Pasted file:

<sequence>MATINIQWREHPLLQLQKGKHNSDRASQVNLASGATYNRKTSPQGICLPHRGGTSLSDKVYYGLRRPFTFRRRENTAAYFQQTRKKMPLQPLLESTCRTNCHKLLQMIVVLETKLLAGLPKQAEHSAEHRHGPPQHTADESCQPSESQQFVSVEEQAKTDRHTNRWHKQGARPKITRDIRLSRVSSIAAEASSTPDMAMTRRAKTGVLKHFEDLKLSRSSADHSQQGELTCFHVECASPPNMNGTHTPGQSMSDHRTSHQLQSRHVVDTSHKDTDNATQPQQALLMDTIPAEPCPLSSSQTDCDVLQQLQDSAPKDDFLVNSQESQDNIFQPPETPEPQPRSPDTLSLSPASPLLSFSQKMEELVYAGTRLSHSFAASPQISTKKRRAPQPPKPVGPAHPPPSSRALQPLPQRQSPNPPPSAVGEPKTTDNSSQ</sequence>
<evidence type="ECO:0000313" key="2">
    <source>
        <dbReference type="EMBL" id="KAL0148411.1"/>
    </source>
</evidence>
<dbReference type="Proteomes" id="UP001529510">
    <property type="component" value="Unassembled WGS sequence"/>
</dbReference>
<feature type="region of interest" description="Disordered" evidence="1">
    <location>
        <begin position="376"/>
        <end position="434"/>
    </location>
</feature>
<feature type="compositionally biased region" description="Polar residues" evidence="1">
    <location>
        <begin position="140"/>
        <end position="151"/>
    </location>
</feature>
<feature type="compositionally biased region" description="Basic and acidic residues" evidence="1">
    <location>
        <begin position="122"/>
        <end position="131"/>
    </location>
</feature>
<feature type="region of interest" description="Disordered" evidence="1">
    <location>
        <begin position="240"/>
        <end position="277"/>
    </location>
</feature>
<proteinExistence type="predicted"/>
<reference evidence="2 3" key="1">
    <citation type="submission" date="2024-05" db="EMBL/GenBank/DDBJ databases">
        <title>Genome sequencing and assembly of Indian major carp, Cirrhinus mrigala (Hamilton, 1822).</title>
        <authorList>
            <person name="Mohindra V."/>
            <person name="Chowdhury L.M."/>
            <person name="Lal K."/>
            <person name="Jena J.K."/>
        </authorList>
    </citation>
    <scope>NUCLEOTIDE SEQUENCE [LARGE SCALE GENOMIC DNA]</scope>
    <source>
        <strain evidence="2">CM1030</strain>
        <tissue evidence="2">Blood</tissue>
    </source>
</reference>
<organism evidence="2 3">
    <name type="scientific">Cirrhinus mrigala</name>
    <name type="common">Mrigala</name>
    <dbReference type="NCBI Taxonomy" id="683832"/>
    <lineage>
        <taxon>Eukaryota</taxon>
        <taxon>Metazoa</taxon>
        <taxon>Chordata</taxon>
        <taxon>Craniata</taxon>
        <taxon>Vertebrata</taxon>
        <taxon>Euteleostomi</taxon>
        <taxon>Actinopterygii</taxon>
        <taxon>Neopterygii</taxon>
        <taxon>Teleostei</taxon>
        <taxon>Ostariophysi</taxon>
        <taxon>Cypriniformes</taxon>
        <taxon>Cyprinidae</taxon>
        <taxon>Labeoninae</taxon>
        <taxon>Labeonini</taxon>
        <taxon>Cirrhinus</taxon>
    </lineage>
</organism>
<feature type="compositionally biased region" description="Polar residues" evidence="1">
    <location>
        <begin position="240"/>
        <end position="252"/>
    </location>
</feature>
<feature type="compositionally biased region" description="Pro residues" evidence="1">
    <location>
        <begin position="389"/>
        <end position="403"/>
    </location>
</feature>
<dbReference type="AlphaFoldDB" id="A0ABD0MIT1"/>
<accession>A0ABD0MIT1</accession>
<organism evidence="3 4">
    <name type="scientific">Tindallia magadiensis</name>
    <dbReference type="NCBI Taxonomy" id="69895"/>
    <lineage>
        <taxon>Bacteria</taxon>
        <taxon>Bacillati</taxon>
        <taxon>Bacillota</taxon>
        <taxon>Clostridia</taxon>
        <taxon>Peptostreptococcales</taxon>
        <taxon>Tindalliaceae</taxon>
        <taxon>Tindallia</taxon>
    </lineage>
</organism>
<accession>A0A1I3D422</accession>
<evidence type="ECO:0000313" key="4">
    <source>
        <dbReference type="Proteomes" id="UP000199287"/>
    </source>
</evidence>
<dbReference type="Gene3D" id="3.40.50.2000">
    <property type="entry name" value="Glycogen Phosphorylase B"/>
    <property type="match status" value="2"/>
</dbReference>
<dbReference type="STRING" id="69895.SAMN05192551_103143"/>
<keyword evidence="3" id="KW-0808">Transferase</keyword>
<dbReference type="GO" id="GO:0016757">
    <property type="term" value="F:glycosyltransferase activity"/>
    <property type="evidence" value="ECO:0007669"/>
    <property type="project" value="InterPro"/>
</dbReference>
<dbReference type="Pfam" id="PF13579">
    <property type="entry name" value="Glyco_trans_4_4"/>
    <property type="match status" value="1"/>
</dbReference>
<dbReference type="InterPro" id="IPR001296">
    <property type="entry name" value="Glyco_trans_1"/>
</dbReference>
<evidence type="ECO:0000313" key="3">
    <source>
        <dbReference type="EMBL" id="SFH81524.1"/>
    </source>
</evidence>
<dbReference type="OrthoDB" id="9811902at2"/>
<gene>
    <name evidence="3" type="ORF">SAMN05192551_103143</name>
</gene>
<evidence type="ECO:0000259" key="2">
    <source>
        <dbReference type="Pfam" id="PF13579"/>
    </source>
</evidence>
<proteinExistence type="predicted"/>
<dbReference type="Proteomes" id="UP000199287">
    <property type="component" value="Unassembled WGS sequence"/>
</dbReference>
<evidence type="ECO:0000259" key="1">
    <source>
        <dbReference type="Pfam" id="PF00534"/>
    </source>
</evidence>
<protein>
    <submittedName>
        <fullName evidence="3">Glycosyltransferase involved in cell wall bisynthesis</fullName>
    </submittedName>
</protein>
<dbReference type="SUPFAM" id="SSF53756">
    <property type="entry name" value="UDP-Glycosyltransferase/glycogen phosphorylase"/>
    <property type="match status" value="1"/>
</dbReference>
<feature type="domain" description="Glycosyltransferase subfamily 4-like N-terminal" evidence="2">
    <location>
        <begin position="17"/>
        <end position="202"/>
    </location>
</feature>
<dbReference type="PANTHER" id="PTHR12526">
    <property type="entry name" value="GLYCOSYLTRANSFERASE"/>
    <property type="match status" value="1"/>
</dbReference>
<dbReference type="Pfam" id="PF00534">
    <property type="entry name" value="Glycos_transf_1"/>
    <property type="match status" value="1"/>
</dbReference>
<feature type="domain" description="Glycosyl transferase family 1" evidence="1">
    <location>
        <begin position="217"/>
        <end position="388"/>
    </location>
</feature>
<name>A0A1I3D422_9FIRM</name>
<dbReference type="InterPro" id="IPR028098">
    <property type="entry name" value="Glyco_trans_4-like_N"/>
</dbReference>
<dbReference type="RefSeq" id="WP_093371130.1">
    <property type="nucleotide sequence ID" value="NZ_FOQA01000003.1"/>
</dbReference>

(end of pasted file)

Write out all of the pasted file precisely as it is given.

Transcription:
<sequence>MATINIQWREHPLLQLQKGKHNSDRASQVNLASGATYNRKTSPQGICLPHRGGTSLSDKVYYGLRRPFTFRRRENTAAYFQQTRKKMPLQPLLESTCRTNCHKLLQMIVVLETKLLAGLPKQAEHSAEHRHGPPQHTADESCQPSESQQFVSVEEQAKTDRHTNRWHKQGARPKITRDIRLSRVSSIAAEASSTPDMAMTRRAKTGVLKHFEDLKLSRSSADHSQQGELTCFHVECASPPNMNGTHTPGQSMSDHRTSHQLQSRHVVDTSHKDTDNATQPQQALLMDTIPAEPCPLSSSQTDCDVLQQLQDSAPKDDFLVNSQESQDNIFQPPETPEPQPRSPDTLSLSPASPLLSFSQKMEELVYAGTRLSHSFAASPQISTKKRRAPQPPKPVGPAHPPPSSRALQPLPQRQSPNPPPSAVGEPKTTDNSSQ</sequence>
<evidence type="ECO:0000313" key="2">
    <source>
        <dbReference type="EMBL" id="KAL0148411.1"/>
    </source>
</evidence>
<dbReference type="Proteomes" id="UP001529510">
    <property type="component" value="Unassembled WGS sequence"/>
</dbReference>
<feature type="region of interest" description="Disordered" evidence="1">
    <location>
        <begin position="376"/>
        <end position="434"/>
    </location>
</feature>
<feature type="compositionally biased region" description="Polar residues" evidence="1">
    <location>
        <begin position="140"/>
        <end position="151"/>
    </location>
</feature>
<feature type="compositionally biased region" description="Basic and acidic residues" evidence="1">
    <location>
        <begin position="122"/>
        <end position="131"/>
    </location>
</feature>
<feature type="region of interest" description="Disordered" evidence="1">
    <location>
        <begin position="240"/>
        <end position="277"/>
    </location>
</feature>
<proteinExistence type="predicted"/>
<reference evidence="2 3" key="1">
    <citation type="submission" date="2024-05" db="EMBL/GenBank/DDBJ databases">
        <title>Genome sequencing and assembly of Indian major carp, Cirrhinus mrigala (Hamilton, 1822).</title>
        <authorList>
            <person name="Mohindra V."/>
            <person name="Chowdhury L.M."/>
            <person name="Lal K."/>
            <person name="Jena J.K."/>
        </authorList>
    </citation>
    <scope>NUCLEOTIDE SEQUENCE [LARGE SCALE GENOMIC DNA]</scope>
    <source>
        <strain evidence="2">CM1030</strain>
        <tissue evidence="2">Blood</tissue>
    </source>
</reference>
<organism evidence="2 3">
    <name type="scientific">Cirrhinus mrigala</name>
    <name type="common">Mrigala</name>
    <dbReference type="NCBI Taxonomy" id="683832"/>
    <lineage>
        <taxon>Eukaryota</taxon>
        <taxon>Metazoa</taxon>
        <taxon>Chordata</taxon>
        <taxon>Craniata</taxon>
        <taxon>Vertebrata</taxon>
        <taxon>Euteleostomi</taxon>
        <taxon>Actinopterygii</taxon>
        <taxon>Neopterygii</taxon>
        <taxon>Teleostei</taxon>
        <taxon>Ostariophysi</taxon>
        <taxon>Cypriniformes</taxon>
        <taxon>Cyprinidae</taxon>
        <taxon>Labeoninae</taxon>
        <taxon>Labeonini</taxon>
        <taxon>Cirrhinus</taxon>
    </lineage>
</organism>
<feature type="compositionally biased region" description="Polar residues" evidence="1">
    <location>
        <begin position="240"/>
        <end position="252"/>
    </location>
</feature>
<feature type="compositionally biased region" description="Pro residues" evidence="1">
    <location>
        <begin position="389"/>
        <end position="403"/>
    </location>
</feature>
<dbReference type="AlphaFoldDB" id="A0ABD0MIT1"/>
<accession>A0ABD0MIT1</accession>
<organism evidence="3 4">
    <name type="scientific">Tindallia magadiensis</name>
    <dbReference type="NCBI Taxonomy" id="69895"/>
    <lineage>
        <taxon>Bacteria</taxon>
        <taxon>Bacillati</taxon>
        <taxon>Bacillota</taxon>
        <taxon>Clostridia</taxon>
        <taxon>Peptostreptococcales</taxon>
        <taxon>Tindalliaceae</taxon>
        <taxon>Tindallia</taxon>
    </lineage>
</organism>
<accession>A0A1I3D422</accession>
<evidence type="ECO:0000313" key="4">
    <source>
        <dbReference type="Proteomes" id="UP000199287"/>
    </source>
</evidence>
<dbReference type="Gene3D" id="3.40.50.2000">
    <property type="entry name" value="Glycogen Phosphorylase B"/>
    <property type="match status" value="2"/>
</dbReference>
<dbReference type="STRING" id="69895.SAMN05192551_103143"/>
<keyword evidence="3" id="KW-0808">Transferase</keyword>
<dbReference type="GO" id="GO:0016757">
    <property type="term" value="F:glycosyltransferase activity"/>
    <property type="evidence" value="ECO:0007669"/>
    <property type="project" value="InterPro"/>
</dbReference>
<dbReference type="Pfam" id="PF13579">
    <property type="entry name" value="Glyco_trans_4_4"/>
    <property type="match status" value="1"/>
</dbReference>
<dbReference type="InterPro" id="IPR001296">
    <property type="entry name" value="Glyco_trans_1"/>
</dbReference>
<evidence type="ECO:0000313" key="3">
    <source>
        <dbReference type="EMBL" id="SFH81524.1"/>
    </source>
</evidence>
<dbReference type="OrthoDB" id="9811902at2"/>
<gene>
    <name evidence="3" type="ORF">SAMN05192551_103143</name>
</gene>
<evidence type="ECO:0000259" key="2">
    <source>
        <dbReference type="Pfam" id="PF13579"/>
    </source>
</evidence>
<proteinExistence type="predicted"/>
<dbReference type="Proteomes" id="UP000199287">
    <property type="component" value="Unassembled WGS sequence"/>
</dbReference>
<evidence type="ECO:0000259" key="1">
    <source>
        <dbReference type="Pfam" id="PF00534"/>
    </source>
</evidence>
<protein>
    <submittedName>
        <fullName evidence="3">Glycosyltransferase involved in cell wall bisynthesis</fullName>
    </submittedName>
</protein>
<dbReference type="SUPFAM" id="SSF53756">
    <property type="entry name" value="UDP-Glycosyltransferase/glycogen phosphorylase"/>
    <property type="match status" value="1"/>
</dbReference>
<feature type="domain" description="Glycosyltransferase subfamily 4-like N-terminal" evidence="2">
    <location>
        <begin position="17"/>
        <end position="202"/>
    </location>
</feature>
<dbReference type="PANTHER" id="PTHR12526">
    <property type="entry name" value="GLYCOSYLTRANSFERASE"/>
    <property type="match status" value="1"/>
</dbReference>
<dbReference type="Pfam" id="PF00534">
    <property type="entry name" value="Glycos_transf_1"/>
    <property type="match status" value="1"/>
</dbReference>
<feature type="domain" description="Glycosyl transferase family 1" evidence="1">
    <location>
        <begin position="217"/>
        <end position="388"/>
    </location>
</feature>
<name>A0A1I3D422_9FIRM</name>
<dbReference type="InterPro" id="IPR028098">
    <property type="entry name" value="Glyco_trans_4-like_N"/>
</dbReference>
<dbReference type="RefSeq" id="WP_093371130.1">
    <property type="nucleotide sequence ID" value="NZ_FOQA01000003.1"/>
</dbReference>